8.20 Carpenters vs. Engineers

In the early decades of the newly formed United States of America, a major export was that of lumber for construction. Though iron was used in some building support structures by the late 1700s, the widespread use of iron and steel for construction didn’t come to fruition until the mid-1800s when Sir Henry Bessemer of England created a method for making steel much more inexpensive to produce. The great Chicago fire of 1871 burned down most of the timber-constructed city, leading to much stricter building regulations that moved the use of timber to the back-burner, so to speak, for major buildings. But throughout most of the 1700s and 1800s the timber industry was wide-spread across Europe and the U.S., and thus it is not hard to see why the “timber” or “carpenter’s” rule with built-in Gunter scales for quick calculations had become a useful tool for those in the profession during that time.

The Gunter Scale was the first logarithmic scale implemented on a linear rule, attributed to Edmund Gunter of England in 1620. By 1677 Henry Coggeshall, also of England, created a rule on which he placed a set of logarithmic scales – including a slide – which he adapted for timber measure. In addition to the early use of slide rules for cask gauging and excise tax calculations, the timber, or carpenter’s, rule was yet another specialty slide rule of that era. In fact these specialty rules appear to have been more prevalent than general purpose logarithmic-scale rules up to this time.69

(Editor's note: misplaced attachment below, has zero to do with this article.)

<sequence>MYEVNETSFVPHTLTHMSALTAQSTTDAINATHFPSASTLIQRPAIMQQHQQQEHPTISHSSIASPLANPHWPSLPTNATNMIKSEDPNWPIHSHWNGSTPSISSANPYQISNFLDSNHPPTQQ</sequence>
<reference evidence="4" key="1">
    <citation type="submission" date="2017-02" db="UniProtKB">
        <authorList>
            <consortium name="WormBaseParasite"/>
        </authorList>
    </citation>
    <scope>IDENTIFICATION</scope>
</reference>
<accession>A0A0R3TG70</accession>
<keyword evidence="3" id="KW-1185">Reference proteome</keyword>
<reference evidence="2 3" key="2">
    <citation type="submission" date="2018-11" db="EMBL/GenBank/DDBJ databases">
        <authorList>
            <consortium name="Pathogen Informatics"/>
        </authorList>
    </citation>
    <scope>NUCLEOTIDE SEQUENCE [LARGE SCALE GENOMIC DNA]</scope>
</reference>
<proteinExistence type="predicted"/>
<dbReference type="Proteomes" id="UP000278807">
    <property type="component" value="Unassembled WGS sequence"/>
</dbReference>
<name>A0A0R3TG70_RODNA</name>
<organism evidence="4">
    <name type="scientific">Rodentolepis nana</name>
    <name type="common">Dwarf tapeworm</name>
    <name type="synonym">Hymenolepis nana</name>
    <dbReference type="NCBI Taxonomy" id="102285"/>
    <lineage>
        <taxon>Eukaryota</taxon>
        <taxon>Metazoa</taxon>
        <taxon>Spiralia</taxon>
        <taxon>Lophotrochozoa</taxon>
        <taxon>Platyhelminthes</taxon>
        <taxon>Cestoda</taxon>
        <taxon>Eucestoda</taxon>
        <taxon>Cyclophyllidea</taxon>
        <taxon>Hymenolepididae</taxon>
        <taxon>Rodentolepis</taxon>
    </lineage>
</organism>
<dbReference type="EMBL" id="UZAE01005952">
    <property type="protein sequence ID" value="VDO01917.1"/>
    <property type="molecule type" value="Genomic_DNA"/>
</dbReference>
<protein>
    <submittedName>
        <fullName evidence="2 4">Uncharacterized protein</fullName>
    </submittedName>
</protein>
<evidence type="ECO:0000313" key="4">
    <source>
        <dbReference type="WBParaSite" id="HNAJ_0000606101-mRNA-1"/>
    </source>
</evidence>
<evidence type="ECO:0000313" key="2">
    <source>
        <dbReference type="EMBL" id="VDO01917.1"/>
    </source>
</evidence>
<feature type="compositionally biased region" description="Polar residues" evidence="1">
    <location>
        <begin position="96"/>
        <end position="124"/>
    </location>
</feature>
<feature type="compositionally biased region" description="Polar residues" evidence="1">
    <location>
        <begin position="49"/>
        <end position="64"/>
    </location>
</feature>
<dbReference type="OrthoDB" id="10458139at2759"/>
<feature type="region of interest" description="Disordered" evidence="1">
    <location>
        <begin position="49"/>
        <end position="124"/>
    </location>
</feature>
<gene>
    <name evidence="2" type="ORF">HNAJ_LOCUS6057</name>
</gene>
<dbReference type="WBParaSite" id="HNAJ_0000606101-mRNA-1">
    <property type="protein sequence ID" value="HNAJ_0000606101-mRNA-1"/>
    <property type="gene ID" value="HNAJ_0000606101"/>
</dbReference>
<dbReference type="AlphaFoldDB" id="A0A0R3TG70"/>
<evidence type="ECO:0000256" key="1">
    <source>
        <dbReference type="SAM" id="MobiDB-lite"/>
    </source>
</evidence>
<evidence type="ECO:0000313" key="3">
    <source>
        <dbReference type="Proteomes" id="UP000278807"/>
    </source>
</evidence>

8.20.1 A Carpenter’s Rule

A carpenter’s slide rule has four scales which came to be labeled A, B, C, and D. The B and C scales are both located on the slide of the rule. The A scale is on the stock, above B. The fourth scale, D, is on the stock below C. The first three scales are each two-decade logarithmic scales that start at “1” on the left, and go to “100” on the right. However, the D scale is a single-decade logarithmic scale.

But what makes the carpenter’s rule stand out even further is the fact that the D scale starts at “4” on the left and ends at “40” on the right. Due to the fact that timber measurements involve boards and logs whose cross sections are usually measured in units of inches, and whose lengths are usually measured in feet, then there is always a factor of 12 floating around in the calculations. By having the “12” on the D scale near the center of the rule, this conversion factor could be dealt with much more efficiently in general timber calculations.